Starting anew at university is a major life change. Life is fast-paced and one is surrounded by thousands of other students who also have a lot on their plates. Now, add being an immigrant to the mix.
There are new customs and lifestyles to get used to because society operates with completely different rules. Your mother tongue is no longer vernacular, so you have to learn a new — and frankly, very confusing — language. The food is foreign, the holidays are unfamiliar and most perplexingly — what the heck is a “Purple People Eater?”
Such is the experience of international and new immigrant students here at the university.
Thankfully, places like the McEown Community Garden can help them begin to feel welcome at the university. The community garden has cultivated both relationships and vegetables alike. The gardeners and their families meet new people and learn new perspectives from the others around them.
Jebunnessa Chapola, the co-ordinator of the garden, has been involved with it for the past eight years. Like many others, she is an immigrant to Canada, a country whose culture is very different from what she is used to. But through the gardening community program, she was able to integrate herself and create a home in a previously unfamiliar place.
The garden, with the help of Elders from the Indigenous community, taught the gardeners many things. The land is for sharing, not owning. Also, in order to not only grow but thrive, we must work together. With this knowledge, we can better understand reconciliation by learning more about the land we use to grow our food.
Another major teaching from the garden was the notion that we came from the land and will return to the land. This is an Indigenous worldview meaning that we were created from the Earth by using its supplies to grow, and eventually, when we die, our nutrients go back into the Earth. It is a cycle of taking and giving. Due to this shared and respected school of thought, the garden is currently thriving and is home to 78 plots.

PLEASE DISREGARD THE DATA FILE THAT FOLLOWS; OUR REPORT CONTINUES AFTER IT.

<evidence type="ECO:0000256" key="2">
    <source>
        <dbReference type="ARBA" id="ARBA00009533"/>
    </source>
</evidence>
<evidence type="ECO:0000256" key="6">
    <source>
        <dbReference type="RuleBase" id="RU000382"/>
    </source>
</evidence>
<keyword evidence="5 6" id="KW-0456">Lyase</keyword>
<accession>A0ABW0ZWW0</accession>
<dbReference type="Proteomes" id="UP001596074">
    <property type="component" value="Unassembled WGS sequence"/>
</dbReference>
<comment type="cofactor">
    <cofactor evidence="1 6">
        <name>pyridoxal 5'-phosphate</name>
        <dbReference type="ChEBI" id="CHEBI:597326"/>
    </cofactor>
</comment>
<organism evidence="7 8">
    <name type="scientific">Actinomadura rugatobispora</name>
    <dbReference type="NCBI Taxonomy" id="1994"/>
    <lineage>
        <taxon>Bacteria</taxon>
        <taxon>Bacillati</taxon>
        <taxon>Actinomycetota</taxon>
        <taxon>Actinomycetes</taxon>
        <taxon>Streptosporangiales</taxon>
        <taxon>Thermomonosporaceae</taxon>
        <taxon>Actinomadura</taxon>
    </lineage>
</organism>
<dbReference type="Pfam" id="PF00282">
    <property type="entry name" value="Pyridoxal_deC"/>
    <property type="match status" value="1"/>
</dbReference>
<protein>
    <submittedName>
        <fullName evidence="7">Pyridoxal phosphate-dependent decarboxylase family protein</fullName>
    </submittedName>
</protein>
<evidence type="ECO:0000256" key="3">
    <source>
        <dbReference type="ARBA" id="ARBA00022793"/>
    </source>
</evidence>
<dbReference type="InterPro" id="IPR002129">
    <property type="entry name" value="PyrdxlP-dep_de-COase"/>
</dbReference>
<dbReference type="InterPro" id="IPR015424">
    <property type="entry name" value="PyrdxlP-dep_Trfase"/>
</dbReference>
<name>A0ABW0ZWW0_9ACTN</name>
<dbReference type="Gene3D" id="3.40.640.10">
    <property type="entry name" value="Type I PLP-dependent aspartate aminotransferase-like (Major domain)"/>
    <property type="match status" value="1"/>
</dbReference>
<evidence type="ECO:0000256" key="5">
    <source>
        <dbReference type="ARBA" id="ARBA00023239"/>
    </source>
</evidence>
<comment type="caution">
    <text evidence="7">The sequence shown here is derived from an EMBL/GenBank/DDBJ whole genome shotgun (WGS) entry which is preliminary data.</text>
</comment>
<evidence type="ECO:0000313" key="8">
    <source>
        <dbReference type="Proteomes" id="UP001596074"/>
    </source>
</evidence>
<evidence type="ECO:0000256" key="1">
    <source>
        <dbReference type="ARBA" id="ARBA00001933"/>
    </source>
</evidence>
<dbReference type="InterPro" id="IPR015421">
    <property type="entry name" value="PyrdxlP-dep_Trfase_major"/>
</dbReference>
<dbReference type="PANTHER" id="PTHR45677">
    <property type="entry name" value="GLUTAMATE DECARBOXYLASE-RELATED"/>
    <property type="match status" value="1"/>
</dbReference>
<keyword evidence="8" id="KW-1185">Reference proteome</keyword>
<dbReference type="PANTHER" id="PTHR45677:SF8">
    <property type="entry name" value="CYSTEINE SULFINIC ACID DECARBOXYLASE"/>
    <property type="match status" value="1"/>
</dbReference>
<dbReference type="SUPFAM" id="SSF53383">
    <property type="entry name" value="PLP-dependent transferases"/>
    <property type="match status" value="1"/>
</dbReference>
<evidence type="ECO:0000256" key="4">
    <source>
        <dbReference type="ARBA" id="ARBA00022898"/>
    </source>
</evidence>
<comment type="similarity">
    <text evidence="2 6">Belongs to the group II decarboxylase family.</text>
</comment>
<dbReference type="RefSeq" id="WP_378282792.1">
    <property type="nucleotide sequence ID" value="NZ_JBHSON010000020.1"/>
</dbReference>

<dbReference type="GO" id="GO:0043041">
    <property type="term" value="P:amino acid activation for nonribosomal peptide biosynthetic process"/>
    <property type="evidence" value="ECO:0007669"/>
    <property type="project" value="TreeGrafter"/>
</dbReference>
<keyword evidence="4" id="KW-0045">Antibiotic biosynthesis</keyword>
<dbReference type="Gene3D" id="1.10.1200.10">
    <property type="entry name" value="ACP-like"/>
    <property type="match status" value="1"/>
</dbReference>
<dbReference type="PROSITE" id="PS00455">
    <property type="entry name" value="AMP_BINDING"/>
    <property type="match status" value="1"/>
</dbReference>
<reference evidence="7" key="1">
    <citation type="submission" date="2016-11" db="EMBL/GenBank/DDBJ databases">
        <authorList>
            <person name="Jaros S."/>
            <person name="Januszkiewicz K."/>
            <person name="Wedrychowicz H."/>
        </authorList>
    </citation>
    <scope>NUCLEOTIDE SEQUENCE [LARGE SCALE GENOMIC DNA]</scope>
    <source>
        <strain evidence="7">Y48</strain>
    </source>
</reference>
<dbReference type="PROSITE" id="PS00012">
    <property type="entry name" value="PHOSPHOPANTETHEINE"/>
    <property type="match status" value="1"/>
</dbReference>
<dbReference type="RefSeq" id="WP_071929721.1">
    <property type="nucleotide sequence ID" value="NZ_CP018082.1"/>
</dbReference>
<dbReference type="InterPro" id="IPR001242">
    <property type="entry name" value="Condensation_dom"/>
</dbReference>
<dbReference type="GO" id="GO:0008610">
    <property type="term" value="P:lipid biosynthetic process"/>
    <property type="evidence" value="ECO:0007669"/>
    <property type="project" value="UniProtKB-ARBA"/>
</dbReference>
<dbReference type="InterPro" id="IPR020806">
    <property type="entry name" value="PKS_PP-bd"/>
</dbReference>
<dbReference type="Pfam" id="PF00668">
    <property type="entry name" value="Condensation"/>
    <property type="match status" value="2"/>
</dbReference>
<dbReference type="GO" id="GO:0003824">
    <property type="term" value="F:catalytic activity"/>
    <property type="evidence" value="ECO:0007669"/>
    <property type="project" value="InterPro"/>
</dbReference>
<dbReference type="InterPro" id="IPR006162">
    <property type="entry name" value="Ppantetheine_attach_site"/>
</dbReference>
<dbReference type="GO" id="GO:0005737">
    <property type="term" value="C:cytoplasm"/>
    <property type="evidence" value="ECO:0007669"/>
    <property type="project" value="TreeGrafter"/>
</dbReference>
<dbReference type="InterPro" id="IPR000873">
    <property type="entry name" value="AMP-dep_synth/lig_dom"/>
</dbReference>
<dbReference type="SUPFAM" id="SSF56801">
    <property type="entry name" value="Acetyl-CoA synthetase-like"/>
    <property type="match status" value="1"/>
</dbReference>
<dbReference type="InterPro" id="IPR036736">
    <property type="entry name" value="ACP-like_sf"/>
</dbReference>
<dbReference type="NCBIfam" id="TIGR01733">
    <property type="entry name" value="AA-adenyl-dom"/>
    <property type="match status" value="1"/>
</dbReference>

Each plot is filled with a harvest of vegetables like tomatoes, spinach, carrots, radishes and more. Some gardeners plant flowers for no other reason than just because they want to.
Due to the diversity of the plots and the gardeners themselves, the garden has become a welcoming community for those who are new to the university. It is a safe space for those who desire it, and Chapola says that it is “a space for immigrant women empowerment.”
To uphold this sense of empowerment and safety, the garden plans an annual community potluck with their harvest. This involves the gardeners and other people involved making their cultural dishes to bring and share amongst themselves and others.
This cross-cultural potluck shows that no matter what differences you have, good food unites all.
The potluck is not the only event the garden holds. Chapola has organized other events for new families such as art workshops for the kids, teachings on reconciliation and blanket exercises. Because of these events, Chapola hopes that other passionate individuals will continue to join and expand the gardening community to become even more diverse than it currently is.
It’s a wonderful chance for new families and students in residents to go out and spend time with their loved ones while also creating new relationships in a dynamic, accepting environment.
To get involved, contact the residence offices. The gardening supplies are free, so anyone is more than welcome to grow something of their own. As Chapola said, “We come from land and will return to land,” so why not give back while we can?
Photo: Victoria Becker/ Photo Editor